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The World Bank Group and the Japanese Ministry of Land Infrastructure, Transport and Tourism (MLIT) co-hosted a videoconference-based knowledge sharing seminar on Transit-oriented Development (TOD) at the World Bank Tokyo Development Learning Center on June 30, 2015.
In the seminar, best practices of TOD (mainly those of Tokyo Metropolitan area) and Land Value Capture (LVC) were shared, together with the presentations of TOD attempts from Ho Chi Minh City and Naya Raipur, both supported by the World Bank.
The session was a much awaited follow-up to the knowledge sharing seminar on TOD held in October 2014, in which MLIT and the World Bank Tokyo Development Learning Center agreed to collaborate and deliver a series of seminars on the same topic, and marks the first session in the new Knowledge Sharing Seminar Series on TOD.
More sessions in this seminar intended to delve deeper in to the challenges and solutions in TOD is underway with collaboration of MLIT, academics and private sector.
The World Bank Institute launched an “e-Institute” in July 2011 which is designed to support self-motivated learners to get up to speed on the latest development trends, enhance their skill-sets, and share knowledge through on-line learning communities.
New courses on cross-cutting themes will featured regularly in addition to monthly webinars and other free resources.
Over a 100 participants from India joined the GDLN seminar on Japanese Electronic Toll Collection (ETC) system on February 13, 2015.
The seminar was realized by TDLC and Center for Innovations in Public Systems (CIPS), an autonomous organization funded by the Government of India.
On November 28, 2014, in Tokyo, Japan, UNU in collaboration with the United Nations Department of Economic and Social Affairs, the World Bank Tokyo Development Learning Center, and the National Information Center for Disaster Mental Health, Japan, organized the public forum “Disasters, Mental Well-being and Disability: Promoting Resilience for All”. The forum explored how to integrate mental well-being and disability issues into disaster risk management, drawing on experiences from Japan and other countries. Speakers from several UN agencies, NGOs and academia discussed this challenge in relation to norms and standards, institutional arrangements, governance and practice. In particular, the event focused on how the process to formulate a global post-2015 framework for disaster risk reduction can incorporate issues of mental well-being and disability.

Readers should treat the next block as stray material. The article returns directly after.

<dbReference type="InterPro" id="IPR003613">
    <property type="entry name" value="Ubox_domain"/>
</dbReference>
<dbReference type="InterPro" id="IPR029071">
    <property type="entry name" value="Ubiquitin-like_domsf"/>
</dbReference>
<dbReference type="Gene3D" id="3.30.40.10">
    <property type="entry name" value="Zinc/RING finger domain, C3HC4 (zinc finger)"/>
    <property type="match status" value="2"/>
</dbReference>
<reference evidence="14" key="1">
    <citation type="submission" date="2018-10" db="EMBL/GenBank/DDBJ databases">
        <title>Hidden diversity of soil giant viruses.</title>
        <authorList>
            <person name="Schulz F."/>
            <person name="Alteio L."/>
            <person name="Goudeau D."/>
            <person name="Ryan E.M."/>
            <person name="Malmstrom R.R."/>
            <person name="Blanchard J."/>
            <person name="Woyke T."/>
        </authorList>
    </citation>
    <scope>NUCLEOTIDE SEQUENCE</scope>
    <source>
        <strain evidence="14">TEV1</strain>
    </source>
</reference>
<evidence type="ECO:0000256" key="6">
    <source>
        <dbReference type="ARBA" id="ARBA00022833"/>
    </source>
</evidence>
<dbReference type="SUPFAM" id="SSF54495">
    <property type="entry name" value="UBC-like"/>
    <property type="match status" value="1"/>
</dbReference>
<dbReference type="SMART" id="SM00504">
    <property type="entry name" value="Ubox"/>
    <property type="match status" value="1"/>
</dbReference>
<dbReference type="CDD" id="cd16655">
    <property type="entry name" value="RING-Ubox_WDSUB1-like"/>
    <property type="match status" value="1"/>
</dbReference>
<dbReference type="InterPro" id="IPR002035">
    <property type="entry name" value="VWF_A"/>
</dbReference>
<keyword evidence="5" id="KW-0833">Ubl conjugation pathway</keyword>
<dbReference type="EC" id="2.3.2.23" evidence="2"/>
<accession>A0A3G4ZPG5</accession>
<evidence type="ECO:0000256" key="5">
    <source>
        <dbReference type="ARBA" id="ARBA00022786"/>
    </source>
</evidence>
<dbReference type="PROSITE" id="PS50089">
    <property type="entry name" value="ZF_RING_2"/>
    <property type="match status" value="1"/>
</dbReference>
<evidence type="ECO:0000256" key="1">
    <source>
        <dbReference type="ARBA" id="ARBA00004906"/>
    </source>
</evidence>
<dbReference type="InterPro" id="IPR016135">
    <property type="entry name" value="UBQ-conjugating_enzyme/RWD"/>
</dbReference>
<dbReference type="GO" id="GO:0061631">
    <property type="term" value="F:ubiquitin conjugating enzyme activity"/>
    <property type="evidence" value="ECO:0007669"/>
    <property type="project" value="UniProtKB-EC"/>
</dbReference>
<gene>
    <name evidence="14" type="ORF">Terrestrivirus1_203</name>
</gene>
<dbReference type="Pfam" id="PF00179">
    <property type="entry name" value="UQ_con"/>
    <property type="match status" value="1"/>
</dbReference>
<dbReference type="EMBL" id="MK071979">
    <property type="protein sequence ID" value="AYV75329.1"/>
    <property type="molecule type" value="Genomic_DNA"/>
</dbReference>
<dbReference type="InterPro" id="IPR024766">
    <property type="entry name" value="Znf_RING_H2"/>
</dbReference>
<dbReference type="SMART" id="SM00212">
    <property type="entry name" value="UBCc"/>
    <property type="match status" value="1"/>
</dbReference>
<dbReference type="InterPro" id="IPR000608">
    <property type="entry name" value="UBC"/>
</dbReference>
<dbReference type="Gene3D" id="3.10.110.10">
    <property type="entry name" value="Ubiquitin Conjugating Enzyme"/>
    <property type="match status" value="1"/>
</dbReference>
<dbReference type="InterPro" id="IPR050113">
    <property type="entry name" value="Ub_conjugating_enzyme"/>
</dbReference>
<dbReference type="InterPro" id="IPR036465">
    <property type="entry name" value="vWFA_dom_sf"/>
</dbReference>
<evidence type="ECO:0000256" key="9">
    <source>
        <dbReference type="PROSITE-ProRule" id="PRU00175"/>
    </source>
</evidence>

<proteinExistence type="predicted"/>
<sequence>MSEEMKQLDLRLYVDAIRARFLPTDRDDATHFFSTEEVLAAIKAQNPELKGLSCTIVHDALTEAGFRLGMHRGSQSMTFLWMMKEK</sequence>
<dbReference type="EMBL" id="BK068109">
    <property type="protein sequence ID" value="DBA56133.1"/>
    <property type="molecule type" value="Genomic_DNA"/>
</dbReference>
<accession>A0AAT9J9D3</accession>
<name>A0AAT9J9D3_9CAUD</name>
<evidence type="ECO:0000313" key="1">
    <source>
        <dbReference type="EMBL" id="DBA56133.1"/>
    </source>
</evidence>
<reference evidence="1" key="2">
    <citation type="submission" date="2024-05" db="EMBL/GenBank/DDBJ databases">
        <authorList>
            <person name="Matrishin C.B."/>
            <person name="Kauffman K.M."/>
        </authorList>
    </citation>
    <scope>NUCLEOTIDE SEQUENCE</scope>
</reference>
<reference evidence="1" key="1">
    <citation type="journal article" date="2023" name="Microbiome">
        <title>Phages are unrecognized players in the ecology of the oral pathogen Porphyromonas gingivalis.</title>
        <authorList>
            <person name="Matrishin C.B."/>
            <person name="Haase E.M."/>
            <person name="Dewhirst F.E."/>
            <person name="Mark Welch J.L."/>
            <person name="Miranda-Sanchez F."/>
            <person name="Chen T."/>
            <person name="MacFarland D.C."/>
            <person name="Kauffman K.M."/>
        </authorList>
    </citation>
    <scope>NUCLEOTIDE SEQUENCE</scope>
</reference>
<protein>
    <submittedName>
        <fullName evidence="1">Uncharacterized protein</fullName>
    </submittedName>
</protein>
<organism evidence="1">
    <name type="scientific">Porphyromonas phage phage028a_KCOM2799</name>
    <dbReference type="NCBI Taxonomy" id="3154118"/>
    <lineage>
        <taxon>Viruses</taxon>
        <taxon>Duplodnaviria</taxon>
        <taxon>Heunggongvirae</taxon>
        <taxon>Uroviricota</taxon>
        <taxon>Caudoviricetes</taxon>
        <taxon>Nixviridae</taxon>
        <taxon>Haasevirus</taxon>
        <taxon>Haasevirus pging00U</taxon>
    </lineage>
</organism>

The United Nations University International Institute of Global Health (UNU-IIGH) and Institute for the Advanced Study of Sustainability, and the United Nations Department of Economic and Social Affairs, in close collaboration with the World Bank Tokyo Development Center (TDLC) and the National Institute of Mental Health, Japan, organized the Expert Group Meeting on Mental Well-being, Disability and Disaster Reduction, in Tokyo, Japan, in November, 2014.
The seventh Japan Social Development Fund Dialogue Series was held at the Tokyo Development Learning Center on May 28, 2014. The series initiated in 2012 by the World Bank Global Partnerships and Trust Fund Operations (CFPTO), the World Bank Tokyo Office, and the World Bank Tokyo Development Learning Center (TDLC), disseminates the achievements and lessons learned from projects funded by the Japan Social Development Fund (JSDF) by bringing together project members, beneficiaries, stakeholders, and development practitioners, to provide a platform for communication among stakeholders, development practitioners, policy makers, and the general public.